This is regarding french kissing for about 5 min.
The woman had radiation for cervical cancer at 20, and a hysterectomy for reoccurance, recently at 35.
She said the cancer tested positive for all 13 high risk strains. The 15 year reoccurance tells me that she never cleared the virus. I have read that approximately 33% of women with cervical hpv, also have it orally.
I am now panicked that the chances of contracting oral hpv that may lead to head and neck cancer are astronomically high for me. My great grandmother died of throat cancer.
I understand the body clears 90% of infections.....but, is it likely to clear 13 high risk strains, at once?
I also read that there is only a 20% chance of transmission between a sexually active couple, over the course of 6 months.
What do you feel the risk was, from 5 min open mouth kissing? I do not know if she has oral hpv. If she did, from self inoculation, would cancer be expected in the H/N , as it was present in the cervix?
What do you believe, regarding the body clearing 13 high risk strains, at once?
Reply # - March 25, 2022, 09:59 AM
Hi and welcome to Grace. I'm not sure if Dr. Weiss has specifics on risk data but I've emailed him for his input.
I hope a long kiss doesn't add a significant risk to you developing cancer.
All the best to you,
I joined GRACE as a caregiver for my husband who had a Pancoast tumor, NSCLC stage III in 2009. He had curative chemo/rads then it was believed he had a recurrence in the spine/oligometastasis that was radiated. He's 10 years out from treatment.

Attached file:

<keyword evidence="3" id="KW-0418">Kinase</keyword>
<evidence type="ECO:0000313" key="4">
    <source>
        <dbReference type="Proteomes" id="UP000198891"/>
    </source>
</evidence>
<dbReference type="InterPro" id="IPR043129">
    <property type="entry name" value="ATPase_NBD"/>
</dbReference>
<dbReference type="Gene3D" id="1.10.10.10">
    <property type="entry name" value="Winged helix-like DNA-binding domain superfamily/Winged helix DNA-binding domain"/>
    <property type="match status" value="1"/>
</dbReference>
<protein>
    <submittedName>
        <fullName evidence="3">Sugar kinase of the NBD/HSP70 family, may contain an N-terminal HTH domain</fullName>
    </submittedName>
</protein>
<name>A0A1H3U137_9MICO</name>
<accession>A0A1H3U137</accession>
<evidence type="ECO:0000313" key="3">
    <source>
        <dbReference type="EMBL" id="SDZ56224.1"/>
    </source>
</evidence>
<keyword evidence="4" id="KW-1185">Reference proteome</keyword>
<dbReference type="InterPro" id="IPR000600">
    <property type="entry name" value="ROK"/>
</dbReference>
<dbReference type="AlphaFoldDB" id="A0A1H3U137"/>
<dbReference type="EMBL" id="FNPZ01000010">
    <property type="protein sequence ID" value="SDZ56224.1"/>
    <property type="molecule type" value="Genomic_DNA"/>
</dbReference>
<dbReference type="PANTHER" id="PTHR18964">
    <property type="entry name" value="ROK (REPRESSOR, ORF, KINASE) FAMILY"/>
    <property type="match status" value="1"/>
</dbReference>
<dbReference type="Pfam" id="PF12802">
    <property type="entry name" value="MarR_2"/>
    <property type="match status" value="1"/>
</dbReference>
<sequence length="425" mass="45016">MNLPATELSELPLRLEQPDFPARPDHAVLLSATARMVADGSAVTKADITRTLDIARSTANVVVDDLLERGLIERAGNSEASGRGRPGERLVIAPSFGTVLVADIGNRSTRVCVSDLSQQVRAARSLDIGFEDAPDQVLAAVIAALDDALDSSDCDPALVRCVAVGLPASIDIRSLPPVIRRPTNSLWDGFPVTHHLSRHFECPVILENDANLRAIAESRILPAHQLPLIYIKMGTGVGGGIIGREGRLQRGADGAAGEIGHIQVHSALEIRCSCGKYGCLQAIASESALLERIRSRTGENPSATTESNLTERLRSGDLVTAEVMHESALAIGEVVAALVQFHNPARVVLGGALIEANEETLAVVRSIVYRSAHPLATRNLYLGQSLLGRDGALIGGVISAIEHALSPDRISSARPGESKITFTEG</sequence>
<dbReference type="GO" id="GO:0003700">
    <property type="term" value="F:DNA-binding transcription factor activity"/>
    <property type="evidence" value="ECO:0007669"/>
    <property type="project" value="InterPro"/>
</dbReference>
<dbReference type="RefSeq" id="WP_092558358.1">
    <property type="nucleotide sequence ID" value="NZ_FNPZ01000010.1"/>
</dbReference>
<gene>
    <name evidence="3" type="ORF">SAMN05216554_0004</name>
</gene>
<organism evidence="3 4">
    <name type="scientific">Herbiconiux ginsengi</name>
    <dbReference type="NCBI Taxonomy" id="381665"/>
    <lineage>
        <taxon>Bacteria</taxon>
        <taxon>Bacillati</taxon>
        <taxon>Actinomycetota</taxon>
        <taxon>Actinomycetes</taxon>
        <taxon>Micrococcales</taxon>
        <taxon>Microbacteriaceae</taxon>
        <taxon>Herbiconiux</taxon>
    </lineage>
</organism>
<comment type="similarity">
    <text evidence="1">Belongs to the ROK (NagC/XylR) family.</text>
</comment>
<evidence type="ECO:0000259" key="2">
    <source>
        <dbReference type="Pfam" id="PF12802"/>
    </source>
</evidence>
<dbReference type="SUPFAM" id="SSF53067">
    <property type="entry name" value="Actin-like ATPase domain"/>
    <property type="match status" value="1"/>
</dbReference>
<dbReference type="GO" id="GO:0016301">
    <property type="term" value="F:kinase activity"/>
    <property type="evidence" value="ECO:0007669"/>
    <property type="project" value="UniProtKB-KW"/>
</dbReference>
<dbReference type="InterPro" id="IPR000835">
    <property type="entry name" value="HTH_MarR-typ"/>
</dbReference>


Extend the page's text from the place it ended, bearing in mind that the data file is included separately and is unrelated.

Reply # - March 25, 2022, 12:37 PM
I am not an epidemiologist, virologist or infectious disease doc, but I can share some relevant information.
The first is that it would be very, very, very unusual for a cancer to test positive for 13 different high risk HPV strains. I see a high volume of HPV+ head and neck and can't remember the least time that I've even seen two. Another possibility is that a probe that detects, but doesn't differentiate 13 strains was used, and was positive.
The second is that HPV is not a sexually transmitted disease so much as a sexually associated infection. It is omnipresent--pretty much everyone not raised in a monestary/nunnery from the age of 5 has had exposure. It takes an unhealthy dose of bad luck, in addition to simple exposure, to get an actual cancer.
Finally, while there can be HPV transmission by "deep kissing" the dominant mode of spread is oral intercourse.